Report Links Tech, Auto Companies To African Child Labor

Many of the world's most prominent technology and automotive brands could contain child labor in their supply chains.

(Image credit: Amnesty International)
(Image credit: Amnesty International)

Many of the world's most prominent technology and automotive brands could contain child labor in their supply chains, according to a new report by human rights groups.

Amnesty International and Afrewatch traced cobalt from the Democratic Republic of the Congo to battery manufacturers in Asia, which in turn supplied major electronics companies.

Cobalt is a critical ingredient in the lithium-ion batteries needed to power modern electronic gadgets, and the DRC produces more than half the world's supply of the metal.

The report found that Congolese cobalt mines routinely employed children as young as age seven in dangerous conditions and without basic safety equipment.

Cobalt traders would buy the metal from those mines and sell it to Congo Dongfang Mining, a subsidiary of China-based mineral giant Zhejiang Huayou Cobalt.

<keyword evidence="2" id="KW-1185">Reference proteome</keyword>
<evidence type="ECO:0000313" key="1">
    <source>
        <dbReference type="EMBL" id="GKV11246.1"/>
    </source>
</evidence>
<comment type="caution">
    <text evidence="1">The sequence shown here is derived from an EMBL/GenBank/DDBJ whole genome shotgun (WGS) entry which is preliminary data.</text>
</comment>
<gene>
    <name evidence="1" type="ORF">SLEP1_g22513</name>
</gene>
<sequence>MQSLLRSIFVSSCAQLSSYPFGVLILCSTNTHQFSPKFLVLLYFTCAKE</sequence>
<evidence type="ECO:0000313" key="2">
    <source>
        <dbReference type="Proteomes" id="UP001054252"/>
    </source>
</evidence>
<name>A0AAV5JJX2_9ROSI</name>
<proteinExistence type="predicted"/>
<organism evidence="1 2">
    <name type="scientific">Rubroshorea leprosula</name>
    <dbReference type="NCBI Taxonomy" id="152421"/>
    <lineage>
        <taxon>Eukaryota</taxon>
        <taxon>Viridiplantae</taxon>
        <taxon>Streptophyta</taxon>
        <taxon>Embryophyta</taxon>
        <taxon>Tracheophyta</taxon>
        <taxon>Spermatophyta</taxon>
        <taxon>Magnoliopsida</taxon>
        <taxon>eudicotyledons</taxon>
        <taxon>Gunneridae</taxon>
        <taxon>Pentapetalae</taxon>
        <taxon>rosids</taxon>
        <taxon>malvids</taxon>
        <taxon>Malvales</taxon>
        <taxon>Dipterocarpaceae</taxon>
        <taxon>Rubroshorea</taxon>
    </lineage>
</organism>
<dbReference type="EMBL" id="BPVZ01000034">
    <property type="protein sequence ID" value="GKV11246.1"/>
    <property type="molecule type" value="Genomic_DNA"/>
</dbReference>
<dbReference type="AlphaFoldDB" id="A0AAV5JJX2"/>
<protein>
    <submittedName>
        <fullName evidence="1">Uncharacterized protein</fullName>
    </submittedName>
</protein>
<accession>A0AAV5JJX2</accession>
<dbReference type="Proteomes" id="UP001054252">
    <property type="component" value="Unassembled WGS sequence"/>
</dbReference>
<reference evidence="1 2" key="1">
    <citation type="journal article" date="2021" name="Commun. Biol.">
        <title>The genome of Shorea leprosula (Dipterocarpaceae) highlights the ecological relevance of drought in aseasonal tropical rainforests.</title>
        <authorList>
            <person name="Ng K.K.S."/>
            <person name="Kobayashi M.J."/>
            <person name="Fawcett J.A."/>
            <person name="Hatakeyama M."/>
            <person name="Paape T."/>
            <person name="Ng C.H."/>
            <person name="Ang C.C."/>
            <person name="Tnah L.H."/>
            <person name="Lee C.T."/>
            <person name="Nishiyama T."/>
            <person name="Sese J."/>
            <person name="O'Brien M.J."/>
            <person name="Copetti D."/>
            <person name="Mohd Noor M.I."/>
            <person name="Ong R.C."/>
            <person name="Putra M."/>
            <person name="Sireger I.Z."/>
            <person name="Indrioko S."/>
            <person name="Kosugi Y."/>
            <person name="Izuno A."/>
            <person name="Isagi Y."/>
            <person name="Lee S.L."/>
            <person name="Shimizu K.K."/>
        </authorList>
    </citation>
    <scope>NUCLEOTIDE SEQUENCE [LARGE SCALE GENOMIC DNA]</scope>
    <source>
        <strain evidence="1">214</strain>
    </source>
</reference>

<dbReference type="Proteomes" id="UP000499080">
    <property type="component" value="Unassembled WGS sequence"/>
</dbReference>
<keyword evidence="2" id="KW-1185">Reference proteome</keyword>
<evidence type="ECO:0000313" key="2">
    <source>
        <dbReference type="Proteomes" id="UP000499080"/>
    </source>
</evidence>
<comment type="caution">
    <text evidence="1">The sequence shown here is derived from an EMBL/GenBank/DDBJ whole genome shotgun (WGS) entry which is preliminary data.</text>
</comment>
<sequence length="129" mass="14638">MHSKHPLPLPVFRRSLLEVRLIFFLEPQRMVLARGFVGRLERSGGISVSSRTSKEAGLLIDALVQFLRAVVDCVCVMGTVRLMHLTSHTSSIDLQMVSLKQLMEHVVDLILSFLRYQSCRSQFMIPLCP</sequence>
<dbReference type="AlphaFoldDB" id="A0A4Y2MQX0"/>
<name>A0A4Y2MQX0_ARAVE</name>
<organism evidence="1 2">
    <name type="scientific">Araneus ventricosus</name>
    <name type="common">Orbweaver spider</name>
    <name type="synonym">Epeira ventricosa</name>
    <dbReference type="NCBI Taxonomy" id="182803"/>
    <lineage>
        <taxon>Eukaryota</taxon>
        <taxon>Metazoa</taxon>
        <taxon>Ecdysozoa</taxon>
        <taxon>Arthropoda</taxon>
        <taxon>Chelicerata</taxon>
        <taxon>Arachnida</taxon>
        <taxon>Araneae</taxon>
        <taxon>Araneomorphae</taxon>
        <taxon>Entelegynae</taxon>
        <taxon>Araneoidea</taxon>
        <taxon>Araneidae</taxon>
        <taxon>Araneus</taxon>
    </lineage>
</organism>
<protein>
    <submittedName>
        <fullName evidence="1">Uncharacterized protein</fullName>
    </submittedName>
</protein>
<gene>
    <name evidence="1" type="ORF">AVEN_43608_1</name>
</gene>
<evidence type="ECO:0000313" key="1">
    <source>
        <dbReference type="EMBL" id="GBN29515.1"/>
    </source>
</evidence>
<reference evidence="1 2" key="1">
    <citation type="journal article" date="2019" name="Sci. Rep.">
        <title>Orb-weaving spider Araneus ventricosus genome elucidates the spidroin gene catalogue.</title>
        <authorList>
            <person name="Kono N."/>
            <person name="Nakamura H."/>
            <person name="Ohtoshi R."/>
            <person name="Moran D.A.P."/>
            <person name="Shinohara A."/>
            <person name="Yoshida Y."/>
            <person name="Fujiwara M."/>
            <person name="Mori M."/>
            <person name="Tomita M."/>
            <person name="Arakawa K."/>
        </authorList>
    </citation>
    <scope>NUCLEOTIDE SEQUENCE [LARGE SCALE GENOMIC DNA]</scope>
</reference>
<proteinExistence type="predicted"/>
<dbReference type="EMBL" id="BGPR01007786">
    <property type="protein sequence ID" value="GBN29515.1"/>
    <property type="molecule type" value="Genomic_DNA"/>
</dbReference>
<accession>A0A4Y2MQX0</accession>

(Image credit: Amnesty International)(Image credit: Amnesty International)

Once processed, the cobalt was sold to battery component manufacturers in China and South Korea, then sold again to manufacturers that claimed to supply Apple, Samsung, Microsoft, Sony, Daimler and Volkswagen.

“Mining the basic materials that power an electric car or a smartphone should be a source of prosperity for miners in DRC," said Amnesty International researcher Mark Dummett. "The reality is that it is a back-breaking life of misery for almost no money."
The report also argued that those companies did not take basic steps to safeguard their products from links to child labor.

Apple, Microsoft, Samsung and Sony responded that they would terminate relationships with suppliers found to be exploiting child labor.

(Image credit: Amnesty International)(Image credit: Amnesty International)

Apple and Sony said that they were evaluating their cobalt sourcing practices, while Samsung added that non-disclosure agreements prevented the company from specifically identifying Congolese cobalt.

Amnesty International countered that none of the 16 multinationals that it contacted could verify where the cobalt in their products came from, and alleged that such zero-tolerance policies are "not worth the paper" they are written on.

"It is a major paradox of the digital era that some of the world’s richest, most innovative companies are able to market incredibly sophisticated devices without being required to show where they source raw materials for their components," said Afrewatch Executive Director Emmanuel Umpula.

More in Supply Chain